Thursday, January 19, 2006


Its clear to me now that this blog needs some more heresy on it. Let me take a crack at some ideas that have been wobbling around in my head. It deals with the person and nature of Jesus Christ. These are very mysterious waters in which to wade. But I don't mind, at least for just a few moments, diving into the mystery of Christ.

Nestorius took beating for condemning the phrase "theotokos." This was the claim that Mary, the mother of Jesus was the "God-bearer." He preferred "christotokos." He wanted his fellow Constantinopleans to see Mary as the Christ-bearer rather than the God-bearer. His reasoning makes sense. Who wants a God who is "born?" Afterall, God is eternal, omnipotent and Creator. How is possible for him to be born?

Now there is a lot of mumbo-jumbo about Jesus having two persons and two natures that Nestorius spewed out that I don't agree with. Orthodoxy didn't agree with him either. But what if he was right about this one point? What if Mary really wasn't the God-bearer but the Christ-bearer?

In my admittedly limited understanding of the incarnation, it seems that the all-powerful God of creation "self-limited" in order to enter time, history and humanity. Now while I agree that that incarnation was full and complete, I am not so sure the incarnate Logos (A.K.A. Jesus Christ) was "fully" God.

Before you bust out the timber and burn me at the stake, let me explain. I believe the necessary language for Jesus Christ is that he was "truly" human and "truly" divine. But I believe that the incarnation necessitated a self-limitation on behalf of God. And only God in all his power could limit Himself. And yet I believe he did do that in the second person of the Trinity in the incarnation.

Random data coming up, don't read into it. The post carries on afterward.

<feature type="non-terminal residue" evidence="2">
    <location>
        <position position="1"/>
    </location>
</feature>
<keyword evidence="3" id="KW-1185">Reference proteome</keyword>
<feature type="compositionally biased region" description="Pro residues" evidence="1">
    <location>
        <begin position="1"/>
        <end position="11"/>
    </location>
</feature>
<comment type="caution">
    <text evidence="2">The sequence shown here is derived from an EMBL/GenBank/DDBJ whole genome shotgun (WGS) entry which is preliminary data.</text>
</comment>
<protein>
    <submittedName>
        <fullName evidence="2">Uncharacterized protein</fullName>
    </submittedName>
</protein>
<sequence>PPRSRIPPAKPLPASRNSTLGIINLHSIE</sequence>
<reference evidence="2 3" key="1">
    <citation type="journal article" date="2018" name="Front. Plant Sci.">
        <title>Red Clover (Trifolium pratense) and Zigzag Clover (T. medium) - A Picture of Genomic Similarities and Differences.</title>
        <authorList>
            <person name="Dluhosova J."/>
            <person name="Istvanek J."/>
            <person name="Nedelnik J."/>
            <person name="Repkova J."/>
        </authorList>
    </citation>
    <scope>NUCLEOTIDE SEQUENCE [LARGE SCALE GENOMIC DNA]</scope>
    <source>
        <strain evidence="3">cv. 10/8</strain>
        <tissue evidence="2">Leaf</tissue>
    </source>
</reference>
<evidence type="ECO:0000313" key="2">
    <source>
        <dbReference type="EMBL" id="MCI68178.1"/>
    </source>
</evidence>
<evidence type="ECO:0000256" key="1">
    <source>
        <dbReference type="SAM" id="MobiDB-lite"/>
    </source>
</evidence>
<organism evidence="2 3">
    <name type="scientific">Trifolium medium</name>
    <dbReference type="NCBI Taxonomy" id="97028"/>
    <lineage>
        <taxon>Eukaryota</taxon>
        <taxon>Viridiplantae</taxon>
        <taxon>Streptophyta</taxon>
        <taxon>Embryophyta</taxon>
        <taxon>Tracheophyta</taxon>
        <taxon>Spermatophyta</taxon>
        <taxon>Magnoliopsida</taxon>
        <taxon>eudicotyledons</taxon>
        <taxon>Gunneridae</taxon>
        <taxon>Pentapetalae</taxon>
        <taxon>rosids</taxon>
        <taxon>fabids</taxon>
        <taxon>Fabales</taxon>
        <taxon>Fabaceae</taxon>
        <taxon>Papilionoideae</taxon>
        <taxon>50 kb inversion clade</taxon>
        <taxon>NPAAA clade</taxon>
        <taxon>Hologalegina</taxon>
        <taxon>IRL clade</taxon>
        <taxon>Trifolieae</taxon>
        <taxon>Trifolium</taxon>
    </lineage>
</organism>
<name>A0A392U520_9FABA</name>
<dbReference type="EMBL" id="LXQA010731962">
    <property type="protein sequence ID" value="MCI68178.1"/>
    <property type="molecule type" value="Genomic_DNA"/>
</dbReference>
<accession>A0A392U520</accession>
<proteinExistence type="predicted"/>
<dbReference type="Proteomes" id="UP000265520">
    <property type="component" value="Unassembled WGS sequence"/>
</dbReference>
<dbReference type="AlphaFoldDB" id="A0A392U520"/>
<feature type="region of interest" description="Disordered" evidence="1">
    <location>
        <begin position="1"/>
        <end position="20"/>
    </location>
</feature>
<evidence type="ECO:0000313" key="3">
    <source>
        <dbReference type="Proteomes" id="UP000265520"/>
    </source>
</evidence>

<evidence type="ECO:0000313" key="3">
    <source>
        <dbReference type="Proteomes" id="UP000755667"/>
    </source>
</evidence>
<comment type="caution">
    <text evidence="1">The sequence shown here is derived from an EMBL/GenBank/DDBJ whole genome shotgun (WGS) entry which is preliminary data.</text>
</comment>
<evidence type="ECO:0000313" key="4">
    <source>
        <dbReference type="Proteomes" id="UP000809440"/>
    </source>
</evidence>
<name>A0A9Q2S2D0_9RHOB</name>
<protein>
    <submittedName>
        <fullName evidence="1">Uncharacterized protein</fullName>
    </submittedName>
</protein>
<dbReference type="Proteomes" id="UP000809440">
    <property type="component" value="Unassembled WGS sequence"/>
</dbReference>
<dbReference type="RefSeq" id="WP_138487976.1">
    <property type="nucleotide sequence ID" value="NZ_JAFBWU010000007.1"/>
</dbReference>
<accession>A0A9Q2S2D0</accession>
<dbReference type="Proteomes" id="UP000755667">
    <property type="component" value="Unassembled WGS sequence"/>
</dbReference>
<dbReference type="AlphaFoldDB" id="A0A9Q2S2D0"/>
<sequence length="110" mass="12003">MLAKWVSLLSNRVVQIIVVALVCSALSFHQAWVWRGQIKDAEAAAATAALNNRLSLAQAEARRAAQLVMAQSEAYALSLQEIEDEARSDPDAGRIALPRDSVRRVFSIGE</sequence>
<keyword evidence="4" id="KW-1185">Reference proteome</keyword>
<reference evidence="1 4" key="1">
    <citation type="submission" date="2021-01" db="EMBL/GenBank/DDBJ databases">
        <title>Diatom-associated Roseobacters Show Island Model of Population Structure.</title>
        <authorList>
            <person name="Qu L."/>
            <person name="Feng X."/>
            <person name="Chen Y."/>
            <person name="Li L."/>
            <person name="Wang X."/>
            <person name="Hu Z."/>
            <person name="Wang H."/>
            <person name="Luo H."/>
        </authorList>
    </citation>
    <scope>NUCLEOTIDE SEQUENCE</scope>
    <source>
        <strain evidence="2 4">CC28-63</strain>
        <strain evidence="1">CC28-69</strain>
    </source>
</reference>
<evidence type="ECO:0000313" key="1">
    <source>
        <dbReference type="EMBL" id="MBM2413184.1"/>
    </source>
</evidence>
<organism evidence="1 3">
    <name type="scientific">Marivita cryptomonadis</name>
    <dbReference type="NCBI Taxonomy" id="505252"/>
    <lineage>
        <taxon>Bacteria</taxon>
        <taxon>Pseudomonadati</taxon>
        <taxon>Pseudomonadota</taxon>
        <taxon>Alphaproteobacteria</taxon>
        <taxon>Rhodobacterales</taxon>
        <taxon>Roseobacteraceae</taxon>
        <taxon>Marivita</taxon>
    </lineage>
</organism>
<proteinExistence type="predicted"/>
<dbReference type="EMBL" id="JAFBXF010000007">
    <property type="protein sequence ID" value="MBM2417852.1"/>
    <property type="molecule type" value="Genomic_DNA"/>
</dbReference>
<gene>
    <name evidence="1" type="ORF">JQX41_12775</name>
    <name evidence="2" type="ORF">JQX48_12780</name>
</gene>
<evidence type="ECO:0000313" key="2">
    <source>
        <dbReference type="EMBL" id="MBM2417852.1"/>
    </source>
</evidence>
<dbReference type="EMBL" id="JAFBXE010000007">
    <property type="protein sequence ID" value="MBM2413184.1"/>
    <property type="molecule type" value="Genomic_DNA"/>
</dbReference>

Since humanity in its original form was created in the image of God, it makes sense that the Logos could become human by way of self-limitation. I don't, however, think God retained his transcendent powers as the person Jesus. I believe his abilities to seemingly read minds, heal sicknesses, walk on water and the like are not so much a product of Him enacting His Godly powers as much as the result of "perfected humanity in perfect relationship to the Father." The miracles Jesus did on earth we too could do in a state of perfection and in perfect relationship to the Father. The only problem being that we will have neither until we are in eternity.

So in the Father we have fullness of the powers of God, yet in Jesus we have the fullness of God in his self-limiting form. For me, the language that communicates this the best is to say that Jesus was "truly" God rather then saying he was "fully" God. This is why I am comfortable with "christotokos" as the best definition of Mary the mother of Jesus. To say that Mary gave birth to God could be misconstrued to mean that Mary gave birth to the Father, Son and Holy Spirit. The fullness of God is expressed in all three persons of the Trinity simultaneously. When we speak of the birth of Christ, we are really only dealing with the birth of the second person of the trinity, the Son, the Logos.

And further, when the Logos became Jesus Christ in history, he entered humanity through self-limitation. Thus, it seems more correct for me to claim that Mary was the bearer of Christ than it does for me to claim that she was the bearer of God. At most I could say that Mary is the bearer of the self-limited, second person of the Triune God. But to say that she was the God-bearer seems irresponsible. IMO, Mary did not bear the "fullness" of God but the "trueness" of God by giving birth to Jesus Christ. I would like to hear your thoughts on it. I know what I just wrote is jumbled so please clear up or correct my arguement where it is necessary.